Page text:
I don’t like keeping secrets. I never have, even when I desperately needed to to keep the peace between friends or family. I’m an open book, just ask my husband or my close friends. They can tell by the smirk or the slight raise of an eyebrow when I’m not being fully honest and covering up the truth with the nice, comfortable things that people want to hear.
And there’s a secret that we’ve been keeping for good reason. We’re pregnant and expecting a baby girl in early September. Now, normally I’d be shouting this from the rooftops from the moment I took a pregnancy test, but this one is different. Trauma – miscarriage, specifically – will shift how you share joyful moments because, let’s face it, you’re waiting for the other shoe to drop.
Our journey here was a rocky one. We’d been trying for a year and investigating some fertility options after having three false-positives in a row when we found out we were pregnant. Complications arose and we lost that baby in a very terrifying fashion in mid-October. I’m not going into the details, but we’d barely gained our emotional footing when we found out we were pregnant once again.
The past year has made me really think about what it looks like to live in the grey, the in-between, with all of its tension, frustration, joy and heartache. How can you say “yes! I’m so excited” when you think about pregnancy and still have unresolved heartbreak with an underlying spidey sense that things might not work out again?
We crave definitive answers, black and white decisions. They make us feel comfortable and confident. We have a plan, a roadmap, and we can move forward. Living in the “yes/and” is murky at best. I heard it a lot as we turned the corner on bidding 2020 and all of its dumpster fire adieu to ring in 2021. The complexity of emotions in saying “2020 was an atrocious year, and yet, I’ve treasured the amazing time I spent with family” is the epitome of “yes/and.” The funny thing is that I thought I finally felt comfortable living in the middle ground of “yes/and” that I could strongly approach any new thing thrown my way with that same murkiness.
I was wrong.
My new “yes/and” is this pregnancy. I’ve felt so much relief at the fact that we’re able to have another child. I’ve watched friends in my community struggle with so much, and we’ve been there for each other. And yet, this round has not been as magical as I’d hoped. I really don’t know what expectations I had going into this – I mean, as a mom of a 5-year-old, I should know better. The first few months were touch and go with complications, so much so that I wondered if we were miscarrying again. The toll that it takes on your own mental health and resilience is one that I wasn’t prepared for. No amount of breathwork or meditation would help – you can’t manifest the trauma of pregnancy loss away. Those challenges did ultimately subside with reassuring news as we started to tell friends and family, but we were still not out of the woods. I was counting down the weeks for the nausea to pass as the first trimester clicked by. Spoiler alert: I’m well past halfway and the nausea and fatigue will be here for the long haul. I’m a grump to my kid who just wants to run around, I have a short fuse when it comes to being angry or wanting to cry, and when my left calf locks up or my feet start swelling at least 10 weeks before they did last time.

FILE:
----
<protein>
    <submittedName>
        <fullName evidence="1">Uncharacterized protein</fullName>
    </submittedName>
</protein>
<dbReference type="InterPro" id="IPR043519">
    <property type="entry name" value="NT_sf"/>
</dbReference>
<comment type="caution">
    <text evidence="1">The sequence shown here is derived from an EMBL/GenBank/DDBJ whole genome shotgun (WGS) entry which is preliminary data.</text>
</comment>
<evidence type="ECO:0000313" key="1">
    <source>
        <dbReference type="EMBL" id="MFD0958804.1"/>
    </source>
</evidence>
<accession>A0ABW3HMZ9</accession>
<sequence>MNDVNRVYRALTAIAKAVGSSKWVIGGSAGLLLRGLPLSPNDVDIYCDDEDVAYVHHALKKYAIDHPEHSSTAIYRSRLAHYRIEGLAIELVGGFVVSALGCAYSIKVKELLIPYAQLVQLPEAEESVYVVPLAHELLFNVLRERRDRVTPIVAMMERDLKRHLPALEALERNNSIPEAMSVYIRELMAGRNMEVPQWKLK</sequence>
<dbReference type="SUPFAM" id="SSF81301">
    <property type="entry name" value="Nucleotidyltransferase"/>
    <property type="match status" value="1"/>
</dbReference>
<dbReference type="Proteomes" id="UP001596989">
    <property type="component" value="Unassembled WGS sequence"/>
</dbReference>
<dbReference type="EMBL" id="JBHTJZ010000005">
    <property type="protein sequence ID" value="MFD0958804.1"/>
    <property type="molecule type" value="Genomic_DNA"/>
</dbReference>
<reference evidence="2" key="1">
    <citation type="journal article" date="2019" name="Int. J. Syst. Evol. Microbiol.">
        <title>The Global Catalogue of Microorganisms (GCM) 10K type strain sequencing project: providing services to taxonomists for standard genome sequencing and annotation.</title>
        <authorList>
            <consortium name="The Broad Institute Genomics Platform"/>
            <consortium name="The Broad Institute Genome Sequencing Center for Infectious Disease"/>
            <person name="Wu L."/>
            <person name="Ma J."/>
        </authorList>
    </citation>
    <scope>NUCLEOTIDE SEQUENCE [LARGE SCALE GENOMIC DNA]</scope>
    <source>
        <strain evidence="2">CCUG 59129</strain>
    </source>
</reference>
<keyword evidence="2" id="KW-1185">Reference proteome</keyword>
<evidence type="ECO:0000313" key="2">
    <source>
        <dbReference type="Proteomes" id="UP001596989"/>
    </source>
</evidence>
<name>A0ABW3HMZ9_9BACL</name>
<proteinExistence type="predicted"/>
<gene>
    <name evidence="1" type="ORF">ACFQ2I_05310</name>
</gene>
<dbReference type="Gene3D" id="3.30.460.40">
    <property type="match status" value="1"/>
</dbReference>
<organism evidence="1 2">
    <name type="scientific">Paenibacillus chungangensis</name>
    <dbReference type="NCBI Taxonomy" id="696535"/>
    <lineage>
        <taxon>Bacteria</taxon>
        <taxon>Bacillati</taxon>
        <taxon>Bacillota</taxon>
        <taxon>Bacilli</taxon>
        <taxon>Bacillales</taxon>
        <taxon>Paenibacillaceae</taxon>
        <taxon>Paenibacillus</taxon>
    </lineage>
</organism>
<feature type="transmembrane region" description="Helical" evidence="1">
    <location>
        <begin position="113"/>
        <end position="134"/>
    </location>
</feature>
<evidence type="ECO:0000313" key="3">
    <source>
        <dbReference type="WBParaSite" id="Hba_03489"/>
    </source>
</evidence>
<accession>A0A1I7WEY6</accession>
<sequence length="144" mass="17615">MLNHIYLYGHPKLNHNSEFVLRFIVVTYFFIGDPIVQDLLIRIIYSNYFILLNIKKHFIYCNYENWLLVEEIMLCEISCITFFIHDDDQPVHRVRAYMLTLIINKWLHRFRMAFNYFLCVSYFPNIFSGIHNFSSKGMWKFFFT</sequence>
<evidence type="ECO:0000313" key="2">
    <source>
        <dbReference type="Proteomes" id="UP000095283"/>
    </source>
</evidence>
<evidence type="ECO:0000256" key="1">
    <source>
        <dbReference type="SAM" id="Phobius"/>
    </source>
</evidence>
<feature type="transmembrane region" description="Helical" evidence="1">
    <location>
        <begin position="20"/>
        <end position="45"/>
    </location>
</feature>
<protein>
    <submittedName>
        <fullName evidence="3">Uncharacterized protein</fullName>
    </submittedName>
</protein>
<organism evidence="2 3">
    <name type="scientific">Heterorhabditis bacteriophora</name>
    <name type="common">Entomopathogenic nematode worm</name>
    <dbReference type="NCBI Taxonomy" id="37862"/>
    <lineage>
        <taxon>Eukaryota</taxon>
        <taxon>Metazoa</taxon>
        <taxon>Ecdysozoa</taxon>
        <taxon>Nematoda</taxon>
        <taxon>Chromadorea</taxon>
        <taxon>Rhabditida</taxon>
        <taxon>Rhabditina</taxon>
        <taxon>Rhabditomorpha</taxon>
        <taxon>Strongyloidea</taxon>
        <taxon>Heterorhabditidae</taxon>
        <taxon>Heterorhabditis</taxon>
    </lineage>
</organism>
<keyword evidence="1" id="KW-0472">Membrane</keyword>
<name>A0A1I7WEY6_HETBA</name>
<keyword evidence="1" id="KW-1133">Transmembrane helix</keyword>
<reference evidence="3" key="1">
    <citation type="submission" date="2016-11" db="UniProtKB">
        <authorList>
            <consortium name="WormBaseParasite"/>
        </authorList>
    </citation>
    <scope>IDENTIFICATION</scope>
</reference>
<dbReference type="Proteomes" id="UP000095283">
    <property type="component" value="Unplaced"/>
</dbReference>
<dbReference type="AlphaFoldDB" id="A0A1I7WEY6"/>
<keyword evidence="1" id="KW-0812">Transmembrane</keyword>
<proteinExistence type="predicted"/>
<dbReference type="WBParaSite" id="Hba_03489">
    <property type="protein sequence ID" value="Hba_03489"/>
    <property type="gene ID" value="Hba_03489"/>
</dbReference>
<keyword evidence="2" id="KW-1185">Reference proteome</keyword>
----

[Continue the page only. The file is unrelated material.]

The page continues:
Pregnancy is not glamorous. It isn’t easy. It was a choice, and one that I am very thankful I have the ability to make knowing what’s right for my life and my body.
And yet, I have a confession to make: I’m grieving the fact that I’m not having the type of pregnancy that I always wanted. It feels really selfish to say that, given that we were able to conceive naturally – even if there was a traumatic miscarriage and a few false positives after a year of trying. After working so hard to get to this point – knowing that we’re in for a huge sleep-debt for the next six years, shouldn’t we at least get a break? Shouldn’t we get an easier time? Can’t the cankles wait to start for at least another 6 weeks?
I know that sharing those thoughts make people uncomfortable. It makes me squirm thinking that I can be both happy about a situation and despairing some of the times, too. Not many people can hold the “yes/and” moments for others. In fact, only a handful of people I know can do this well, and often fall short because it’s so damn unnerving. We’re conditioned to put a positive spin on a complicated feeling or emotion, but what that does is make it more palatable for ourselves, not the person who really needs the comfort. We make it easier to process their pain with an “it will all be worth it in the end!” complete with a cheery, unconfident yet hopeful smile. I appreciate the sentiment and the intention, but it would have a more positive impact if we just let the good and the bad flow together, rather than forcing them into some kind of ‘all’s well that ends well.’
I struggle with the “yes/ands” all the time, but never so pronounced as right now. We are in the thick of it – raising a kid with two parents whose careers have taken off in multiple ways in recent months, writing a book, doing the internal work as we adjust to this new life moment, all while living through a pandemic and major societal issues that make my elevated hormones rage. Oh and did I tell you that we are completely renovating our basement right now before the little one arrives? Yeah, that too. We’re in the muck of the “yes/and” moments. I love it and loathe it all the same, and it’s ok to let that just be what it is.